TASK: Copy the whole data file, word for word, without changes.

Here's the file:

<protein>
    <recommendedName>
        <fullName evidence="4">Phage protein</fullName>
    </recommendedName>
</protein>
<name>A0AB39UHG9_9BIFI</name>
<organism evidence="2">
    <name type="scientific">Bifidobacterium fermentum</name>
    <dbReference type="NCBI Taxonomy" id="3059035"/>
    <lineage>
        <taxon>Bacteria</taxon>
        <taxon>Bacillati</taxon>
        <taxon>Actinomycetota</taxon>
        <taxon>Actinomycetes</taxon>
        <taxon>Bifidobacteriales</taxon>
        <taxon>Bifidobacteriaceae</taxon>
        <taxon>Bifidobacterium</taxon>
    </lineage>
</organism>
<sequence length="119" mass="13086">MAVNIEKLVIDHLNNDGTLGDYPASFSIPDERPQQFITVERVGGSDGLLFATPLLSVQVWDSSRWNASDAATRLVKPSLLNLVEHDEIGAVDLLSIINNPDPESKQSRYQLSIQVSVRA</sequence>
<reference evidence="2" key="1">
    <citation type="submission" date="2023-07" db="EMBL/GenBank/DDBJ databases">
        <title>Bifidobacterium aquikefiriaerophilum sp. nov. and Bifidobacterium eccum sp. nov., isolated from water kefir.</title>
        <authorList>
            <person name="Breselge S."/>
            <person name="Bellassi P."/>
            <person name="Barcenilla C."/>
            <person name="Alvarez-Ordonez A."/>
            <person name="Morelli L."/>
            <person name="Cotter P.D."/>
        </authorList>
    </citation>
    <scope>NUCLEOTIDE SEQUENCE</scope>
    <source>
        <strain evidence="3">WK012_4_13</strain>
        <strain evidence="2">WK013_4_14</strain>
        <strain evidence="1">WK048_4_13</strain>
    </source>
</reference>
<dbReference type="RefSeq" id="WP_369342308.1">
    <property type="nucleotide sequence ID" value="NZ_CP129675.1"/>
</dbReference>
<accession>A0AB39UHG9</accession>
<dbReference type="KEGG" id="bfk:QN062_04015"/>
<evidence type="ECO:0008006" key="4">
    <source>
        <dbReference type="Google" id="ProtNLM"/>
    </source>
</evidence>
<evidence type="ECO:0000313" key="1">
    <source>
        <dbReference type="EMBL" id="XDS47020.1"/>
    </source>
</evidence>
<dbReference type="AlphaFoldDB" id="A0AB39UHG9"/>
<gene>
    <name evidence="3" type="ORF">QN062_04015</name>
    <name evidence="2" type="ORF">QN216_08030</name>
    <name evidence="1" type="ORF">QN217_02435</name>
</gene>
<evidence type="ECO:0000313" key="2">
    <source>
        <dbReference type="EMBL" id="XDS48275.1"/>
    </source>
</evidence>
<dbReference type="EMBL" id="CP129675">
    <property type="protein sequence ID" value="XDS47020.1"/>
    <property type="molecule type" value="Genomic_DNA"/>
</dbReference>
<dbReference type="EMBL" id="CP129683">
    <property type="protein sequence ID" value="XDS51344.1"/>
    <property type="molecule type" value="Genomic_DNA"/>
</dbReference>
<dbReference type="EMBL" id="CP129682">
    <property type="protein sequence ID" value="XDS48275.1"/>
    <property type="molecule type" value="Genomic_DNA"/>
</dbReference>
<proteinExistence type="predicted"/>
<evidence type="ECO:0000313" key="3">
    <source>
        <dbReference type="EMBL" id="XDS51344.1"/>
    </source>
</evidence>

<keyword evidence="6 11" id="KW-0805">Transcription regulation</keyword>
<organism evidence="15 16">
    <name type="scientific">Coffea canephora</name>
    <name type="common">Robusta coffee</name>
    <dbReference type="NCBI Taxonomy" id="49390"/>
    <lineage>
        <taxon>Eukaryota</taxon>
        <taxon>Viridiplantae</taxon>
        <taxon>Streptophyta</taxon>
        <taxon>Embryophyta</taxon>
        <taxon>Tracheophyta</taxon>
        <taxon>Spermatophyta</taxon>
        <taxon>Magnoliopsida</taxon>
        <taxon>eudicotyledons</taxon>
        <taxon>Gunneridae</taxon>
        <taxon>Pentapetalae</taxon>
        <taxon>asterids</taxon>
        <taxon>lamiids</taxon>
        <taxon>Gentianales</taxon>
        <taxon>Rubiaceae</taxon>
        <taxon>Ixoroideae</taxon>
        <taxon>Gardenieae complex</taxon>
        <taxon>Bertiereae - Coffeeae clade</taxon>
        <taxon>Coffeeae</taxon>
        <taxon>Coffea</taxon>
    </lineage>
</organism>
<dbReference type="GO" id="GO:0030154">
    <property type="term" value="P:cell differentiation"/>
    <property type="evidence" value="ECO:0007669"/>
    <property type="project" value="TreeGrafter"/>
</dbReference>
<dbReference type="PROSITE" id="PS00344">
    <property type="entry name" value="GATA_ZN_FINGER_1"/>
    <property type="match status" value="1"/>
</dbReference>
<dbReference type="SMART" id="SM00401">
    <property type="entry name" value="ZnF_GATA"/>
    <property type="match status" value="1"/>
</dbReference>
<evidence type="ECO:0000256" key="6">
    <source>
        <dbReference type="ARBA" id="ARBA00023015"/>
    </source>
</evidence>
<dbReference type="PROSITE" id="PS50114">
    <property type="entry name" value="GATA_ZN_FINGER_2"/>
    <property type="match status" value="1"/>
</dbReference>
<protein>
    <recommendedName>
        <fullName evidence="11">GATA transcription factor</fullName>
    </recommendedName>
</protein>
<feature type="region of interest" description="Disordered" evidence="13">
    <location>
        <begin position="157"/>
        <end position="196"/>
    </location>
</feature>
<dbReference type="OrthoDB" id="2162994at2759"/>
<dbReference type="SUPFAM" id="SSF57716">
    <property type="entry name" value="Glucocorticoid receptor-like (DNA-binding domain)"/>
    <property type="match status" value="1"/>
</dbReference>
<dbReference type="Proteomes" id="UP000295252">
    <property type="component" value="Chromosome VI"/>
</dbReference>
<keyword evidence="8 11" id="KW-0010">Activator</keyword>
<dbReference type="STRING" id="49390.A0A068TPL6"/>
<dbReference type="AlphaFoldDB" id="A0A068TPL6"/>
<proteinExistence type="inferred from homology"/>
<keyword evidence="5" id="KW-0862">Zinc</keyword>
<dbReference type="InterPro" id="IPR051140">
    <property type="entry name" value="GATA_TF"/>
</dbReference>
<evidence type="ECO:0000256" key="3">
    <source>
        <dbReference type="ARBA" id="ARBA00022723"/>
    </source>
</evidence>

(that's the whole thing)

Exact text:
<protein>
    <recommendedName>
        <fullName evidence="4">Phage protein</fullName>
    </recommendedName>
</protein>
<name>A0AB39UHG9_9BIFI</name>
<organism evidence="2">
    <name type="scientific">Bifidobacterium fermentum</name>
    <dbReference type="NCBI Taxonomy" id="3059035"/>
    <lineage>
        <taxon>Bacteria</taxon>
        <taxon>Bacillati</taxon>
        <taxon>Actinomycetota</taxon>
        <taxon>Actinomycetes</taxon>
        <taxon>Bifidobacteriales</taxon>
        <taxon>Bifidobacteriaceae</taxon>
        <taxon>Bifidobacterium</taxon>
    </lineage>
</organism>
<sequence length="119" mass="13086">MAVNIEKLVIDHLNNDGTLGDYPASFSIPDERPQQFITVERVGGSDGLLFATPLLSVQVWDSSRWNASDAATRLVKPSLLNLVEHDEIGAVDLLSIINNPDPESKQSRYQLSIQVSVRA</sequence>
<reference evidence="2" key="1">
    <citation type="submission" date="2023-07" db="EMBL/GenBank/DDBJ databases">
        <title>Bifidobacterium aquikefiriaerophilum sp. nov. and Bifidobacterium eccum sp. nov., isolated from water kefir.</title>
        <authorList>
            <person name="Breselge S."/>
            <person name="Bellassi P."/>
            <person name="Barcenilla C."/>
            <person name="Alvarez-Ordonez A."/>
            <person name="Morelli L."/>
            <person name="Cotter P.D."/>
        </authorList>
    </citation>
    <scope>NUCLEOTIDE SEQUENCE</scope>
    <source>
        <strain evidence="3">WK012_4_13</strain>
        <strain evidence="2">WK013_4_14</strain>
        <strain evidence="1">WK048_4_13</strain>
    </source>
</reference>
<dbReference type="RefSeq" id="WP_369342308.1">
    <property type="nucleotide sequence ID" value="NZ_CP129675.1"/>
</dbReference>
<accession>A0AB39UHG9</accession>
<dbReference type="KEGG" id="bfk:QN062_04015"/>
<evidence type="ECO:0008006" key="4">
    <source>
        <dbReference type="Google" id="ProtNLM"/>
    </source>
</evidence>
<evidence type="ECO:0000313" key="1">
    <source>
        <dbReference type="EMBL" id="XDS47020.1"/>
    </source>
</evidence>
<dbReference type="AlphaFoldDB" id="A0AB39UHG9"/>
<gene>
    <name evidence="3" type="ORF">QN062_04015</name>
    <name evidence="2" type="ORF">QN216_08030</name>
    <name evidence="1" type="ORF">QN217_02435</name>
</gene>
<evidence type="ECO:0000313" key="2">
    <source>
        <dbReference type="EMBL" id="XDS48275.1"/>
    </source>
</evidence>
<dbReference type="EMBL" id="CP129675">
    <property type="protein sequence ID" value="XDS47020.1"/>
    <property type="molecule type" value="Genomic_DNA"/>
</dbReference>
<dbReference type="EMBL" id="CP129683">
    <property type="protein sequence ID" value="XDS51344.1"/>
    <property type="molecule type" value="Genomic_DNA"/>
</dbReference>
<dbReference type="EMBL" id="CP129682">
    <property type="protein sequence ID" value="XDS48275.1"/>
    <property type="molecule type" value="Genomic_DNA"/>
</dbReference>
<proteinExistence type="predicted"/>
<evidence type="ECO:0000313" key="3">
    <source>
        <dbReference type="EMBL" id="XDS51344.1"/>
    </source>
</evidence>

<keyword evidence="6 11" id="KW-0805">Transcription regulation</keyword>
<organism evidence="15 16">
    <name type="scientific">Coffea canephora</name>
    <name type="common">Robusta coffee</name>
    <dbReference type="NCBI Taxonomy" id="49390"/>
    <lineage>
        <taxon>Eukaryota</taxon>
        <taxon>Viridiplantae</taxon>
        <taxon>Streptophyta</taxon>
        <taxon>Embryophyta</taxon>
        <taxon>Tracheophyta</taxon>
        <taxon>Spermatophyta</taxon>
        <taxon>Magnoliopsida</taxon>
        <taxon>eudicotyledons</taxon>
        <taxon>Gunneridae</taxon>
        <taxon>Pentapetalae</taxon>
        <taxon>asterids</taxon>
        <taxon>lamiids</taxon>
        <taxon>Gentianales</taxon>
        <taxon>Rubiaceae</taxon>
        <taxon>Ixoroideae</taxon>
        <taxon>Gardenieae complex</taxon>
        <taxon>Bertiereae - Coffeeae clade</taxon>
        <taxon>Coffeeae</taxon>
        <taxon>Coffea</taxon>
    </lineage>
</organism>
<dbReference type="GO" id="GO:0030154">
    <property type="term" value="P:cell differentiation"/>
    <property type="evidence" value="ECO:0007669"/>
    <property type="project" value="TreeGrafter"/>
</dbReference>
<dbReference type="PROSITE" id="PS00344">
    <property type="entry name" value="GATA_ZN_FINGER_1"/>
    <property type="match status" value="1"/>
</dbReference>
<dbReference type="SMART" id="SM00401">
    <property type="entry name" value="ZnF_GATA"/>
    <property type="match status" value="1"/>
</dbReference>
<evidence type="ECO:0000256" key="6">
    <source>
        <dbReference type="ARBA" id="ARBA00023015"/>
    </source>
</evidence>
<dbReference type="PROSITE" id="PS50114">
    <property type="entry name" value="GATA_ZN_FINGER_2"/>
    <property type="match status" value="1"/>
</dbReference>
<protein>
    <recommendedName>
        <fullName evidence="11">GATA transcription factor</fullName>
    </recommendedName>
</protein>
<feature type="region of interest" description="Disordered" evidence="13">
    <location>
        <begin position="157"/>
        <end position="196"/>
    </location>
</feature>
<dbReference type="OrthoDB" id="2162994at2759"/>
<dbReference type="SUPFAM" id="SSF57716">
    <property type="entry name" value="Glucocorticoid receptor-like (DNA-binding domain)"/>
    <property type="match status" value="1"/>
</dbReference>
<dbReference type="Proteomes" id="UP000295252">
    <property type="component" value="Chromosome VI"/>
</dbReference>
<keyword evidence="8 11" id="KW-0010">Activator</keyword>
<dbReference type="STRING" id="49390.A0A068TPL6"/>
<dbReference type="AlphaFoldDB" id="A0A068TPL6"/>
<proteinExistence type="inferred from homology"/>
<keyword evidence="5" id="KW-0862">Zinc</keyword>
<dbReference type="InterPro" id="IPR051140">
    <property type="entry name" value="GATA_TF"/>
</dbReference>
<evidence type="ECO:0000256" key="3">
    <source>
        <dbReference type="ARBA" id="ARBA00022723"/>
    </source>
</evidence>